Co-founder and CEO Alexander Rinke says that his company deals with massive volumes of data and moving all of that to the cloud makes sense. “With Intelligent Business Cloud, we will unlock that [on prem data], bring it to the cloud in a very efficient infrastructure and provide much more value on top of it,” he told TechCrunch.

The idea is to speed up the whole ingestion process, allowing a company to see the inefficiencies in their business processes very quickly. Rinke says it starts with ingesting data from sources such as Salesforce or SAP and then creating a visual view of the process flow. There may be hundreds of variants from the main process workflow, but you can see which ones would give you the most value to change, based on the number of times the variation occurs. – Read more

Is it possible to sell a SaaS product without a well established brand?

My Post (8).jpgWell of course it is 🙂

The question is, how do you get past the brands? Brands are incredibly powerful because they are the default choice.

But there’s good news: there are veteran buyers in every space and category in SaaS now.Veterans who have already bought and deployed applications in your space … and found a critical gap they want filled.

Something they really, really need a core product to do that the leaders don’t do.

And a subset of those veterans will search out an emerging vendor that maybe is pretty so-so at most functions, is quite lacking in some key areas … but solves their #1 gap in the space.

They’ll buy from you if you solve their problem. And if you let these veterans know who you are — through PR, blogs, podcast, press, SEO, SEM, events, tradeshows, outbound, cold calls, emails, WhatsApps, Slack Channels, try everything — some will reach out to you. If you really solve that critical gap in a critical problem / solution. – Read more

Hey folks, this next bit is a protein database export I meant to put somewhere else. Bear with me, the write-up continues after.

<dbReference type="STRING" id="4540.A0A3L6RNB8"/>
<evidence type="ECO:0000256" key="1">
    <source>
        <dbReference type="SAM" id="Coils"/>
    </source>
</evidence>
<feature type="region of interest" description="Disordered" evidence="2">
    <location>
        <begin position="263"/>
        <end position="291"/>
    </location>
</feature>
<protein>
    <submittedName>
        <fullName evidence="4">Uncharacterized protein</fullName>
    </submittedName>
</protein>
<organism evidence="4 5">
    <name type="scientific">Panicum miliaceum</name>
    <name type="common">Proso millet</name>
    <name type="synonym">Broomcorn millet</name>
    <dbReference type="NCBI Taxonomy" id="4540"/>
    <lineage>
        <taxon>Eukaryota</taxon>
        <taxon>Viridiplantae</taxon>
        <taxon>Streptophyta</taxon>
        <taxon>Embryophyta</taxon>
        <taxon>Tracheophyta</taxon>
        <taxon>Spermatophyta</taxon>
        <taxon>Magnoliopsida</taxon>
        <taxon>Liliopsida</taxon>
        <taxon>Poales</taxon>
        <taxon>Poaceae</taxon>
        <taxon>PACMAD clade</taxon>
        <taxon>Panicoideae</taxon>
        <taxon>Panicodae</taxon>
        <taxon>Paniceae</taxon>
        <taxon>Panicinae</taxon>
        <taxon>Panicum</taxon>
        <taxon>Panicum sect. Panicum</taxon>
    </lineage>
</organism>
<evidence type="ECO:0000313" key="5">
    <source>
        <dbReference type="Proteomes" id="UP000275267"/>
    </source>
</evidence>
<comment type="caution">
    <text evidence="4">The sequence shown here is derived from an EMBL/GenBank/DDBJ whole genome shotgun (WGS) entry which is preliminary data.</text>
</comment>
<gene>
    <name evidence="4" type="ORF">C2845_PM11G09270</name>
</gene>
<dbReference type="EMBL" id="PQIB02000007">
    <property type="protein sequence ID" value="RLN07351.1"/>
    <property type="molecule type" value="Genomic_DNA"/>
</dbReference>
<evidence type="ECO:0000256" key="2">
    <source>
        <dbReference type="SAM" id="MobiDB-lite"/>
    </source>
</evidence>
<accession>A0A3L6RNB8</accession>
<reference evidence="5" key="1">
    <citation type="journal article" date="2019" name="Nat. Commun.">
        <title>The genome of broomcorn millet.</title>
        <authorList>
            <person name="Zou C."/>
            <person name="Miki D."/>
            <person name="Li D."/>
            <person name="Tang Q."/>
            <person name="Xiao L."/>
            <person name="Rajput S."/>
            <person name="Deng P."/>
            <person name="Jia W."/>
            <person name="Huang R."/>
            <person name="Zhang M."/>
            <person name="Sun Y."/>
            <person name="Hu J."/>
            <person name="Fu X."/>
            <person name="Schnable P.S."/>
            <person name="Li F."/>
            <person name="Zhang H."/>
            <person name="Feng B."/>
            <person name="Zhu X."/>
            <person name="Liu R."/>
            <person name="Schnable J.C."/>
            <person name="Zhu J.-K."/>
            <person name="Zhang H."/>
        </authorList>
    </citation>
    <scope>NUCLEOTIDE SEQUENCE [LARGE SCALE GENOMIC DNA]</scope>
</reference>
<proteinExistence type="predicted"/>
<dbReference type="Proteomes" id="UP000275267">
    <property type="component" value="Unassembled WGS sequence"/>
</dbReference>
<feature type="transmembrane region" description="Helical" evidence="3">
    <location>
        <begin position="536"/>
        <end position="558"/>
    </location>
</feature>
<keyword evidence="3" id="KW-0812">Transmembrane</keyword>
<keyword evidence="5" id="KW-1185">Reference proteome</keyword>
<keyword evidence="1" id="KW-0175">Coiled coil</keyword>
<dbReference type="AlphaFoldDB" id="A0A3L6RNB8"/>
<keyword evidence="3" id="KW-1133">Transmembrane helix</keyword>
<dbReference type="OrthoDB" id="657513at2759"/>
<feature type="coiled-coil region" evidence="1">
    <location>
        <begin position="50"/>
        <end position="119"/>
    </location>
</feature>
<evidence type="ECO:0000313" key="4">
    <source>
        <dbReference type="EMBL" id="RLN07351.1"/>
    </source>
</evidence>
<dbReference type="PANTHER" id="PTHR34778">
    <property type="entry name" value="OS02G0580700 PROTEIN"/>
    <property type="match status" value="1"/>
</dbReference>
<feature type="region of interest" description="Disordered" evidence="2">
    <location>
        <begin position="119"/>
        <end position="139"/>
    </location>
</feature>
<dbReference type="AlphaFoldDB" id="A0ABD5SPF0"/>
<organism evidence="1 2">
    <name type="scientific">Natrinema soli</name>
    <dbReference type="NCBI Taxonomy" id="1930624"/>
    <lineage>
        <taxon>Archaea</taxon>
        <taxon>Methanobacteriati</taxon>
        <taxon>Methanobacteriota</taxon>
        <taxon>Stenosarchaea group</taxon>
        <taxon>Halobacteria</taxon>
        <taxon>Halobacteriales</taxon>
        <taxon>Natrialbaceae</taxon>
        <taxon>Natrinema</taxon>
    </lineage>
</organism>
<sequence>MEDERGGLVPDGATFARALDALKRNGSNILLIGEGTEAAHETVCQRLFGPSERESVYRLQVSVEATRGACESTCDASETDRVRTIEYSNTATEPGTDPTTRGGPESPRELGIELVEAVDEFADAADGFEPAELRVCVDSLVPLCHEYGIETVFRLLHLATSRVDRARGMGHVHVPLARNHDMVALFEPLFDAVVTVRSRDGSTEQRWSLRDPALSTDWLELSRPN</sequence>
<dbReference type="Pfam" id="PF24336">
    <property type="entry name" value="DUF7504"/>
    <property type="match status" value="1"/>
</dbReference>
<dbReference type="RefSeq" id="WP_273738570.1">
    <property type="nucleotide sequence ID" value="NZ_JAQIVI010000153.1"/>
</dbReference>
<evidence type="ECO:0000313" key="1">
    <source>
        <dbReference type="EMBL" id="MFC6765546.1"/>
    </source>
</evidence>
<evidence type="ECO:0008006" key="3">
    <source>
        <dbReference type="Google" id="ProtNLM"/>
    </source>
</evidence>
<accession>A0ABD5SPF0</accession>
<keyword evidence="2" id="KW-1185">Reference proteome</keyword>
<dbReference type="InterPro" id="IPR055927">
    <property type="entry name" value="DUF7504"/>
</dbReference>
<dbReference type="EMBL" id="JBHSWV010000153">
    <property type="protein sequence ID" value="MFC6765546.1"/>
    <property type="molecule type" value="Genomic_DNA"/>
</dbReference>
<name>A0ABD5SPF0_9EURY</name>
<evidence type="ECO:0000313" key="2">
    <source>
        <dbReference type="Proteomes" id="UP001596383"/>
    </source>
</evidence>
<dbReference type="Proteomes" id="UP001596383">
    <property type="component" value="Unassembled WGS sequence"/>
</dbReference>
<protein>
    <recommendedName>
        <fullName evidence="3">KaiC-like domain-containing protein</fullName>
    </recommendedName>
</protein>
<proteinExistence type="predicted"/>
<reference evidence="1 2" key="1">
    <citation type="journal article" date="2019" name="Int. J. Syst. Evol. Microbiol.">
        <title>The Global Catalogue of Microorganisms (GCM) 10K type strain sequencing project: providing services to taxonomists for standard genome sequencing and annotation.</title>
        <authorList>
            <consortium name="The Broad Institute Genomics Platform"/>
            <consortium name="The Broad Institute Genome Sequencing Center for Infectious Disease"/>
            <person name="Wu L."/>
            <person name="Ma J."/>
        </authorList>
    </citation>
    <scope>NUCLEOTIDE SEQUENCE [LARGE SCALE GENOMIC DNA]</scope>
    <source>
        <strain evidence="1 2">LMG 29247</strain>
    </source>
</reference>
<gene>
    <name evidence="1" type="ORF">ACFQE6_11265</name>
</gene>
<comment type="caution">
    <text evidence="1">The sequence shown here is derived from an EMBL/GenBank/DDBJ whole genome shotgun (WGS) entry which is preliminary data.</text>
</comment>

4 areas of SMB operation that benefit the most from SaaS

My Post (7).jpgSmall to midsize businesses move towards Software-as-a-Service in a digital-first landscape.

Today’s competitive business landscape has companies looking to technology to find some advantage. Many are compelled to undergo digital transformation to become more efficient in their business processes. But even newer companies often struggle to determine what components ought to comprise their “tech stacks.”

For smaller ventures, this process can be especially overwhelming. With limited resources, leaders and IT officers of these smaller operations have to effectively manage how they adopt and implement various digital solutions. This forces some to keep things analog or make do with the limited functionalities of traditional on-premises and offline solutions.

Fortunately, software-as-a-service (SaaS) and cloud computing have lowered the barriers to powerful features previously found only in enterprise-grade, custom-developed software. Today, the maturity of the SaaS ecosystem allows businesses to simply subscribe online and get immediate access to apps, instead of having to invest significant capital upfront, purchasing the necessary infrastructure, software licenses and setup services.